Anti-US attacks in Libya, Egypt, Yemen: Put security first
Violent attacks on US diplomatic posts in Libya, Egypt, Yemen, and elsewhere this week underscore a lesson taught repeatedly over the past decade – namely, that security is necessary to launch fledgling democracies emerging from autocratic states.
St. Louis — Violent attacks on US diplomatic posts in Libya, Egypt, Yemen, and elsewhere this week underscore a lesson taught repeatedly over the past decade – namely, that security is necessary to launch fledgling democracies emerging from autocratic states.
From Sierra Leone in Africa to Iraq, examples show how important law and order are to a country’s political, economic, and social progress. Security must be a prerequisite to development, at least in the immediate term, even if development is essential to stability in the long term.
As protests spread against an anti-Muslim film, reportedly made in California, what options do these countries’ leaders and their international counterparts have to establish stability? The stakes are high in a region at its most pivotal and delicate moment in nearly a century – and so are the challenges.
Libya and Egypt, for instance, have newly elected governments with limited influence and control over their military and police forces. Both face factionalized and fragmented societies emerging from decades of injustice and state violence. Both must forge new relationships with the West amid a constant threat of Islamic extremism.
Libya achieved democracy through civil war, Egypt through popular protest. Libya is awash in weaponry, Egypt is historically a seedbed of violent Islamism.
In Libya, there are strong indications that jihadists possibly linked to al Qaeda and possessing advanced weaponry were responsible for the deaths of US Amb. Chris Stevens and three of his colleagues. It is unclear whether extremists planned the attack in advance or simply took advantage of a mob scene. The transitional government, made up of pro-Western moderates, immediately apologized to the United States for the incident.
In Egypt, protesters who scaled the walls of the embassy in Cairo burned the American flag and hoisted a black Islamist banner in its place. As a leader of the formerly banned Muslim Brotherhood, President Mohamed Morsi faces the delicate task of balancing the ideological leanings of his base with the imperatives of serving all Egyptians. He condemned the attacks as “unlawful acts,” but only after his government encouraged protests to continue Friday at the mosques.
In both countries, the security forces tasked with protecting foreign diplomats not only failed in their duties, but may have been complicit in the violence.
The attacks against the US embassy in Cairo and consulate in Benghazi were not isolated violent events in either country. A British diplomat narrowly escaped a rocket attack while traveling in Benghazi in June. Gun battles erupt regularly across factional lines across Libya. Salafist Muslim extremists have destroyed archeologically important Sufi religious sites in Libya, and disrupted arts and cultural events in Tunisia, another nascent democracy. Along the Egypt-Israel border in the Sinai, Islamist gunmen killed 15 Egyptian police at a border post last month.
Writing about counterinsurgency, Gen. David Richards, head of the British armed forces, notes that “political, social and economic factors may well be far more important in the longer term. However, without security, they will be difficult to improve.”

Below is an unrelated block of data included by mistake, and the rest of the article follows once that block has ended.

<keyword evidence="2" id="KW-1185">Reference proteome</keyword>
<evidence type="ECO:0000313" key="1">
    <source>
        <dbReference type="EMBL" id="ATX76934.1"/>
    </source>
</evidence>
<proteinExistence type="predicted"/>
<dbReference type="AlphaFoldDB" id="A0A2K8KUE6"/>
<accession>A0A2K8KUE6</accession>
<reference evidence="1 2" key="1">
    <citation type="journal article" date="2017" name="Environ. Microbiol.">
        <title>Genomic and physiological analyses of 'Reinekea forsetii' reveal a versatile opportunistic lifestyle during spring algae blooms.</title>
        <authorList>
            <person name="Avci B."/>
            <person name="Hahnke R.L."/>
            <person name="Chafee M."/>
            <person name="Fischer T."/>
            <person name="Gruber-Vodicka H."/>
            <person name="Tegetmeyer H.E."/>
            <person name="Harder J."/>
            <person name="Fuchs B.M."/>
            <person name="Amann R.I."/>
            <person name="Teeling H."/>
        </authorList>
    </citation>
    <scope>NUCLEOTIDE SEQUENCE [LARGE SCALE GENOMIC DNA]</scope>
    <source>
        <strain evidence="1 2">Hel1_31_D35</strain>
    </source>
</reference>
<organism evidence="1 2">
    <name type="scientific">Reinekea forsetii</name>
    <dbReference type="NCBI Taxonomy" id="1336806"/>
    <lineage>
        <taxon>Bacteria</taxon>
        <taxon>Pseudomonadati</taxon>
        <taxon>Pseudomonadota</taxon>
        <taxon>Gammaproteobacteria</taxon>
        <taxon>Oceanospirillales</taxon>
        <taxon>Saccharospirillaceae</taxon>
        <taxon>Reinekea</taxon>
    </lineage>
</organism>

No single approach – at either the national or international level – to building security can fit all cases of these emerging Arab democracies. But certain observations are broadly cautionary and applicable.
First, government credibility and influence depends on the allegiance of well-trained security forces extended across each country’s territorial space. This remains an ongoing challenge in all of the countries undergoing democratic reform in the Middle East. It also presents the most obvious role for international support – akin to the work of the US Africa Command in helping African governments professionalize their militaries under civilian control.
Second, the rule of law cannot be selectively applied. The moderate and moderately Islamist governments emerging in Libya, Tunisia, and Egypt have shown tentativeness in dealing with Salafist and other extremist groups. But until these governments demonstrate a commitment to protecting the rights of all their citizens and the conviction to hold all to the same code of conduct, they will lack the legitimacy necessary to maintain stability and popular support behind difficult reforms.
Third, in the Middle East perhaps more than elsewhere, events in one place cast long shadows elsewhere. The flood of arms left in Libya following the civil war to oust Col. Muammar Qaddafi provides caution in the debate about arming the rebels in Syria. At the same time, however, failing to intervene to stop the slaughter of tens of thousands of innocent Syrians may erode the credibility of the US and other players as much as failing to advance the Israel-Palestinian peace process – a key grievance among Muslims worldwide and Islamist antipathy toward the West in particular.
Finally, progress on building safe, law-abiding societies hinges on personal, long-term relationships and partnerships with countries offering a helping hand. Tributes from Libyans who knew Ambassador Stevens well say he was a talented diplomat who earned trust through his steadfast commitment to the rebellion from the outset.
As the Arab Spring unfolds, exhilaration will jockey with heartache. There will be triumphs and setbacks. Development and progress will depend on the integrity of local and national politicians and the consistency of international engagement. Together, they can build the security needed to advance individual and collective aspirations across the region.